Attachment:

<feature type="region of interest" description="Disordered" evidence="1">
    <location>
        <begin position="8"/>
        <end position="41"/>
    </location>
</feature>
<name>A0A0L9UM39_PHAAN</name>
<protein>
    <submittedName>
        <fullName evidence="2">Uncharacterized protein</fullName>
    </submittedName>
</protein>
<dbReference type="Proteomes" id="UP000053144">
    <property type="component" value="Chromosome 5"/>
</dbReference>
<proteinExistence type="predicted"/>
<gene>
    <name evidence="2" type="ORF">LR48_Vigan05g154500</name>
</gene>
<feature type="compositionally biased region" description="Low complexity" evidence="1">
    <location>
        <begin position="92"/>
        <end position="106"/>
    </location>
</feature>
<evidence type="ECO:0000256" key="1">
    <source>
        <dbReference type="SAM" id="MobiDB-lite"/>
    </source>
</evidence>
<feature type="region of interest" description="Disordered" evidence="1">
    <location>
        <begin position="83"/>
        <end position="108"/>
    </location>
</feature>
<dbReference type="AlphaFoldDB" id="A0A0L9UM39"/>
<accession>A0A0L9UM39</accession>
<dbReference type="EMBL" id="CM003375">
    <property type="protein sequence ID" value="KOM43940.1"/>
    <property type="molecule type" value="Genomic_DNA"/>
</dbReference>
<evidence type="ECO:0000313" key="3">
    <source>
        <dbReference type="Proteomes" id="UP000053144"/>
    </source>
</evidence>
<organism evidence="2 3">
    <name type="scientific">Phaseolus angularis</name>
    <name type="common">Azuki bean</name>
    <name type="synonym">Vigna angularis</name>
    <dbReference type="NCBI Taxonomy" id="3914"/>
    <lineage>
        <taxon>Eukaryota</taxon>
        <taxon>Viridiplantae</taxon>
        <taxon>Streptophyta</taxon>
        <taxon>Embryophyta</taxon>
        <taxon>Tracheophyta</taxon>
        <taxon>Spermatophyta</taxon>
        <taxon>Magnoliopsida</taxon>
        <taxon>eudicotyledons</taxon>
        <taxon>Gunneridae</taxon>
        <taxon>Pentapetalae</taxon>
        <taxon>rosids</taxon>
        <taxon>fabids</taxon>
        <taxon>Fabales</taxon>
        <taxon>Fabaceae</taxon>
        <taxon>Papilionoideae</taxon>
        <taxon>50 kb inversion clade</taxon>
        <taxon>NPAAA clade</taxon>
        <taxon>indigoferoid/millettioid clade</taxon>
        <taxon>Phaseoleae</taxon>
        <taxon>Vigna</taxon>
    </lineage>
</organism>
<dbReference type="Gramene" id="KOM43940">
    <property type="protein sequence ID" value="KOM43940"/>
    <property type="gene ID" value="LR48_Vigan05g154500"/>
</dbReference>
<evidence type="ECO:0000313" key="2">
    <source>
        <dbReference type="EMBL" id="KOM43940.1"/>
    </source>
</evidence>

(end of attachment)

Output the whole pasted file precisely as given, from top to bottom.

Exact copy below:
<feature type="region of interest" description="Disordered" evidence="1">
    <location>
        <begin position="8"/>
        <end position="41"/>
    </location>
</feature>
<name>A0A0L9UM39_PHAAN</name>
<protein>
    <submittedName>
        <fullName evidence="2">Uncharacterized protein</fullName>
    </submittedName>
</protein>
<dbReference type="Proteomes" id="UP000053144">
    <property type="component" value="Chromosome 5"/>
</dbReference>
<proteinExistence type="predicted"/>
<gene>
    <name evidence="2" type="ORF">LR48_Vigan05g154500</name>
</gene>
<feature type="compositionally biased region" description="Low complexity" evidence="1">
    <location>
        <begin position="92"/>
        <end position="106"/>
    </location>
</feature>
<evidence type="ECO:0000256" key="1">
    <source>
        <dbReference type="SAM" id="MobiDB-lite"/>
    </source>
</evidence>
<feature type="region of interest" description="Disordered" evidence="1">
    <location>
        <begin position="83"/>
        <end position="108"/>
    </location>
</feature>
<dbReference type="AlphaFoldDB" id="A0A0L9UM39"/>
<accession>A0A0L9UM39</accession>
<dbReference type="EMBL" id="CM003375">
    <property type="protein sequence ID" value="KOM43940.1"/>
    <property type="molecule type" value="Genomic_DNA"/>
</dbReference>
<evidence type="ECO:0000313" key="3">
    <source>
        <dbReference type="Proteomes" id="UP000053144"/>
    </source>
</evidence>
<organism evidence="2 3">
    <name type="scientific">Phaseolus angularis</name>
    <name type="common">Azuki bean</name>
    <name type="synonym">Vigna angularis</name>
    <dbReference type="NCBI Taxonomy" id="3914"/>
    <lineage>
        <taxon>Eukaryota</taxon>
        <taxon>Viridiplantae</taxon>
        <taxon>Streptophyta</taxon>
        <taxon>Embryophyta</taxon>
        <taxon>Tracheophyta</taxon>
        <taxon>Spermatophyta</taxon>
        <taxon>Magnoliopsida</taxon>
        <taxon>eudicotyledons</taxon>
        <taxon>Gunneridae</taxon>
        <taxon>Pentapetalae</taxon>
        <taxon>rosids</taxon>
        <taxon>fabids</taxon>
        <taxon>Fabales</taxon>
        <taxon>Fabaceae</taxon>
        <taxon>Papilionoideae</taxon>
        <taxon>50 kb inversion clade</taxon>
        <taxon>NPAAA clade</taxon>
        <taxon>indigoferoid/millettioid clade</taxon>
        <taxon>Phaseoleae</taxon>
        <taxon>Vigna</taxon>
    </lineage>
</organism>
<dbReference type="Gramene" id="KOM43940">
    <property type="protein sequence ID" value="KOM43940"/>
    <property type="gene ID" value="LR48_Vigan05g154500"/>
</dbReference>
<evidence type="ECO:0000313" key="2">
    <source>
        <dbReference type="EMBL" id="KOM43940.1"/>
    </source>
</evidence>